Capacity utilisation up on import restrictions

Import restrictions drove capacity utilisation to 47,4% from last year’s 34,3%, as the manufacturing sector increased output to plug the gap, a new report by the Confederation of Zimbabwe Industries (CZI) has shown.

Source: Capacity utilisation up on import restrictions – NewsDay Zimbabwe November 24, 2016


In July, the government promulgated Statutory Instrument (SI) 64 of 2016, which restricted imports on 43 products, which have local equivalents to boost local production.

CZI president, Busisa Moyo told NewsDay on the sidelines of the release of the Manufacturing Sector Survey 2016 that the results were in line with CZI’s desired goal of 65% capacity utilisation by the end of next year, but stressed more needed to be done.

“Yes, SI 64 of 2016 is one of significant contributors, but we were also having a lot of interest in local manufacturing as well, the buy local has been gaining momentum. SI 64 of 2016 came in to buttress that with a policy, but there was already a mind-set from CZI and Buy Zimbabwe that we should buy local,” Moyo said.

Due to ballooning imports, government responded by putting several protective measures to restrict the import bill.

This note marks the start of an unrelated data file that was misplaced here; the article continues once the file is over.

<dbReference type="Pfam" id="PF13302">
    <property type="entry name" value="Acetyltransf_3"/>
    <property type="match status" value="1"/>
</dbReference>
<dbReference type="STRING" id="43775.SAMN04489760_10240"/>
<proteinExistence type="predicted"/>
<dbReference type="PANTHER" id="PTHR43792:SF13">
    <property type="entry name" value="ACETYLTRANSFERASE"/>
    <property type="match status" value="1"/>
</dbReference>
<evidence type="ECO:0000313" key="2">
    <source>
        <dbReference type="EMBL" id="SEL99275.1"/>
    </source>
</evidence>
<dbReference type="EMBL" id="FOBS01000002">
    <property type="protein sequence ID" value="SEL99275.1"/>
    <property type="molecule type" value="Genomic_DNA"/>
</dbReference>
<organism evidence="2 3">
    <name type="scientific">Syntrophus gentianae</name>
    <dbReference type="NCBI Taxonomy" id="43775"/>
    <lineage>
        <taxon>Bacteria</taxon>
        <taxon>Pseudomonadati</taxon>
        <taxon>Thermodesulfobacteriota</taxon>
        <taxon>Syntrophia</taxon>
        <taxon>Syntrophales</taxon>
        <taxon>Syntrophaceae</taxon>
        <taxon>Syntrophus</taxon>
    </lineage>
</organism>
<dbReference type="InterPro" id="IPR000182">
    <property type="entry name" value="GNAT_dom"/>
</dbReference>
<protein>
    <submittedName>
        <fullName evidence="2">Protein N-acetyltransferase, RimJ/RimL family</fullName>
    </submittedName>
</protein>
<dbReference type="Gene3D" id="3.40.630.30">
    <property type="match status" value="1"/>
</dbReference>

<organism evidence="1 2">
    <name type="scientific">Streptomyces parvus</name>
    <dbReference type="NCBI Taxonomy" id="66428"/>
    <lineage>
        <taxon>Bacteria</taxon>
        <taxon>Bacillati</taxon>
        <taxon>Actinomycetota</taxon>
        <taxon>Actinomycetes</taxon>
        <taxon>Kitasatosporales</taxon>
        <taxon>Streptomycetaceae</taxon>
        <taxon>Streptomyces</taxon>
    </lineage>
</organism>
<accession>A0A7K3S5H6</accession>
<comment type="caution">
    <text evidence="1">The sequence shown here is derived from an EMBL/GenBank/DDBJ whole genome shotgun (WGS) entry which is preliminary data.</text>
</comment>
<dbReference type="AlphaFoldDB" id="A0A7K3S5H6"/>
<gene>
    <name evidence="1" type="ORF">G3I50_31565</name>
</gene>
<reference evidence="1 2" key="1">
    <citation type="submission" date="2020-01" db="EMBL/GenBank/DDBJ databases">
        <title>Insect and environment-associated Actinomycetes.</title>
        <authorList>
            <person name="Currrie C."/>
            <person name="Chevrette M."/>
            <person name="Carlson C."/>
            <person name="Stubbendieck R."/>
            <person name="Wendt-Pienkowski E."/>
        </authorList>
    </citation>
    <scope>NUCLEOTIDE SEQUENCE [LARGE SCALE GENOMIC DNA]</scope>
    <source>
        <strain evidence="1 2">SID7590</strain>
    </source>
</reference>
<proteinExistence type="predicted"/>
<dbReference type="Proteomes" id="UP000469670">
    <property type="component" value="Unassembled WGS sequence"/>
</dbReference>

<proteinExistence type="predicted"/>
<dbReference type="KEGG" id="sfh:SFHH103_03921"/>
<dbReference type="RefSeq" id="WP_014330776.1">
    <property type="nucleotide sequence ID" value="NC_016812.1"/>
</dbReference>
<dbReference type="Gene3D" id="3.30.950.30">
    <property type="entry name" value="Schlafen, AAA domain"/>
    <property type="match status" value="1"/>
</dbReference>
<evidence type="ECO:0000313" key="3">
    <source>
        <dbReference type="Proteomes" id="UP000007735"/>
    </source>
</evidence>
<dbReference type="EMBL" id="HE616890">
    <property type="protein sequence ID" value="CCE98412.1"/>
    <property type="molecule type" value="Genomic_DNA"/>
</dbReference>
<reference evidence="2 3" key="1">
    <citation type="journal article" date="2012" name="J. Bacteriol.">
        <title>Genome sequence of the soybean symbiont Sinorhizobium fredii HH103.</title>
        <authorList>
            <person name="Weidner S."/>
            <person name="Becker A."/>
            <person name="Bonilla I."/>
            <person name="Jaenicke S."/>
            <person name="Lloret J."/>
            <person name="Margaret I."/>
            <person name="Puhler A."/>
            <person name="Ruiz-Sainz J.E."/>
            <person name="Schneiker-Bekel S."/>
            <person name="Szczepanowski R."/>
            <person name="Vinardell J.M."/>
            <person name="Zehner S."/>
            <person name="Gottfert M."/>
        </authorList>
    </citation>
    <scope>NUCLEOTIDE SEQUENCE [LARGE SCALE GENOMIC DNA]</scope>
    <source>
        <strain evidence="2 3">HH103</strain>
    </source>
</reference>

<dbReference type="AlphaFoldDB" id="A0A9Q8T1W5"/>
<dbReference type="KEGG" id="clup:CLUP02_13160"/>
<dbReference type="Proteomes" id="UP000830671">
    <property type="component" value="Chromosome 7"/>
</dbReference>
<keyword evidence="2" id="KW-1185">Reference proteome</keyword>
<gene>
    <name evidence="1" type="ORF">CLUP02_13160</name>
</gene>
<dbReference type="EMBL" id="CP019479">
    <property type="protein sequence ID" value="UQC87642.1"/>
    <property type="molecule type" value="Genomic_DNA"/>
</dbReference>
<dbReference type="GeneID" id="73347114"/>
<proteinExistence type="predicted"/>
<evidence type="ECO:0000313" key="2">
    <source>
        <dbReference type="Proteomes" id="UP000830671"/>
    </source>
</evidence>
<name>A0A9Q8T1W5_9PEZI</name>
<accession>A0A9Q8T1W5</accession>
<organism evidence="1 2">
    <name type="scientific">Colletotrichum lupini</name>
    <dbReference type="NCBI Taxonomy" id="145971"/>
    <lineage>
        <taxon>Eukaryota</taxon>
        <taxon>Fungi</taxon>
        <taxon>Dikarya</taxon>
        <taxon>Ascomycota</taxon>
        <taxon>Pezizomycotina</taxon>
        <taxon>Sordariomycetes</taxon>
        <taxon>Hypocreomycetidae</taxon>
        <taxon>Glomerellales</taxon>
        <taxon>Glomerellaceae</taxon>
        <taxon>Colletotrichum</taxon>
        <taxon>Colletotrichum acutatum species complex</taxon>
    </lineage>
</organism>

Despite the increase in capacity utilisation, the survey showed only 20,7% of respondents viewed SI 64 of 2016 as positive on the back of the overriding concerns from industrialists on the macro-economic environment.

CZI found that 77,1% of respondents rated policy instability as negative or very negative for the economy, while 73% felt government was not engaging the private sector enough.

“Sixty-percent of the respondents do not know of any public-private dialogues or consultations conducted by Government … in the past 24 months to address economic challenges,” CZI chief economist, Dephine Mazambani said.

The manufacturing sector needs $2 billion to fully re-capacitate, with 45% of manufacturers reporting using machinery older than 20 years.

However, Mazambani said more than 50% of the respondents “indicated that it is not easy to access funding or loans from local banks, while another 44% indicated that financial sector is unresponsive to industry needs”.

Central bank governor, John Mangudya recently said the manufacturing sector reported the highest demand for imports, with low exports and as such needed to focus more on exporting.

The CZI report found that manufacturers listed corruption as the major factor impacting on business followed by policy instability, access to finance, competition from imports and low demand for domestic products.

Industry and Commerce minister Mike Bimha said the results were encouraging, but that more needed to be done to curb imported goods.

“We need research in order to know what needs improvement. We are still a very long way to go but this is not for government alone, we need a lot of people, who can contribute to where we want to be,” he said.

In terms of employment, CZI said 24% of manufacturers retrenched workers, while 76% did not. The manufacturing sector employs 250 000 employees.

Going forward, Moyo said industry would be working to get South African exporters to set up factories locally to try and get some of the proceeds from trading with South Africa.

South Africa accounts for close to 60% of total trading with Zimbabwe.